1. P wave fully inverted in V1 or biphasic in V1 = high lead placement
    2. Normal P wave with narrow base of triangle = normal variant
    3. Normal P wave with wide base of triangle = Brugada type 1 pattern

Step 2. treat reversible causes of Brugada phenocopy

If there is Brugada pattern on ECG, the next step to put it in clinical context: are there any reversible causes of Brugada phenocopy? These are clinical conditions that can mimic Brugada pattern but are reversible. These causes include metabolic conditions that alter condution (severe hyper/hypokalemia, hyponatremia, hypocalcemia, hypothyroid, or hypothermia), mechanical compression of the right ventricle (mediastinal mass, tension pneumothorax), V1-3 ischemia (anterior or RV infarct, pulmonary embolism), and myo/pericarditis.

Brugada phenocopies can be suspected when there is a) Brugada pattern on ECG, but b) a secondary cause is found, and c) the pattern resolves with treatment, and d) the patient has a low pre-test of Brugada syndrome (i.e no history of syncope, seizure or nocturnal agonal breathing, and no family history of sudden cardiac death). This can be further confirmed by referral to electrophysiologist for provocative or genetic testing, both of which are negative in Brugada phenocopies.[4]

Step 3. diagnosis, management and risk stratification of Brugada syndrome

If there is Brugada pattern on ECG but no secondary causes to suggest Brugada phenocopy, then does the patient have Brugada syndrome? The diagnosis requires a type 1 pattern, either spontaneously or provoked by sodium channel blockers. Risk stratification is based on symptoms: symptomatic patients (rescuscitated arrest, nonvagal syncope, seizure, or nocturnal agonal breathing) require an ICD, while asymptomatic patients can be referred to electrophysiologists for further testing.[5] All patients should treat fevers and avoid Brugada drugs (especially those with sodium channel blocking properties—including procainamide, tricyclic antidepressants, and cocaine) that provoke the type 1 pattern.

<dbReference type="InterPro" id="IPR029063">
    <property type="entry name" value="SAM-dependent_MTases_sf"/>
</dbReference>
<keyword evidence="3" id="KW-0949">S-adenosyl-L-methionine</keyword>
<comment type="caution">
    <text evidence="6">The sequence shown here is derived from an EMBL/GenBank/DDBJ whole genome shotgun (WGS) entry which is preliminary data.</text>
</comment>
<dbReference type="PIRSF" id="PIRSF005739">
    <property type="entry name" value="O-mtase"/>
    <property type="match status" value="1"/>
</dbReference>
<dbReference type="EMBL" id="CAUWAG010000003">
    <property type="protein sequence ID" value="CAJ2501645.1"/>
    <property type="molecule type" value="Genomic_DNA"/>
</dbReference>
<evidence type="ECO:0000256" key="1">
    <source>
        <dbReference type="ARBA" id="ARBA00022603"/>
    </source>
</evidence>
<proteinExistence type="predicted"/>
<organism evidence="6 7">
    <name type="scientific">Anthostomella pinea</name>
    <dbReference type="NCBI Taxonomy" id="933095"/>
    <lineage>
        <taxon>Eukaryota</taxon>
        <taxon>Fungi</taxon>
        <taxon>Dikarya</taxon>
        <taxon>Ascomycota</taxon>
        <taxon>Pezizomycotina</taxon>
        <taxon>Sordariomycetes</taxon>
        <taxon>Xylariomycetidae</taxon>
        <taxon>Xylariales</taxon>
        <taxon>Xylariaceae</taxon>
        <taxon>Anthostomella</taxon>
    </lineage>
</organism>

Back to the cases

Case 1: saddle-back ST elevation from high lead placement

  • Heart rate/rhythm: normal sinus rhythm
  • Electrical conduction: normal intervals
  • Axis: normal
  • R-wave progression: normal
  • Tall/small voltages: normal voltages
  • ST/T changes: saddle-back STE in V2 preceded by biphasic P wave, and with narrow triangle

Impression: V2 too high. Repeat with correct lead placement: saddle-back STE resolved

Case 2: Brugada phenocopy from hyperkalemia

  • H: sinus tach
  • E: nonspecific intraventricular conduction delay
  • A: normal axis
  • R: normal R wave
  • T: normal voltages
  • S: diffuse peaked T waves and Brugada pattern in V1 (coved) and V2 (saddle-back)

Impression: severe hyperkalemia with Brugada phenocopy. Treated and ECG normalized (copy not available)

Case 3: Brugada phenocopy from LAD occlusion

  • H: borderline sinus tach
  • E: borderline long QT
  • A: left axis from LAFB (old)
  • R: delayed R wave progression (old) with new loss of anterior R waves
  • T: normal voltages
  • S: coved ST elevation anterolaterally, with reciprocal ST depression inferiorly

Impression: proximal LAD occlusion with Brugada phenocopy. Cath lab activated: 99% proximal LAD occlusion, first trop 50,000. Discharge ECG had typical reperfusion T wave inversion:

Case 4: Brugada pattern from Brugada syndrome
  • H: normal sinus rhythm
  • E: normal conduction
  • A: borderline left axis
  • R: normal R wave progression
  • T: normal voltages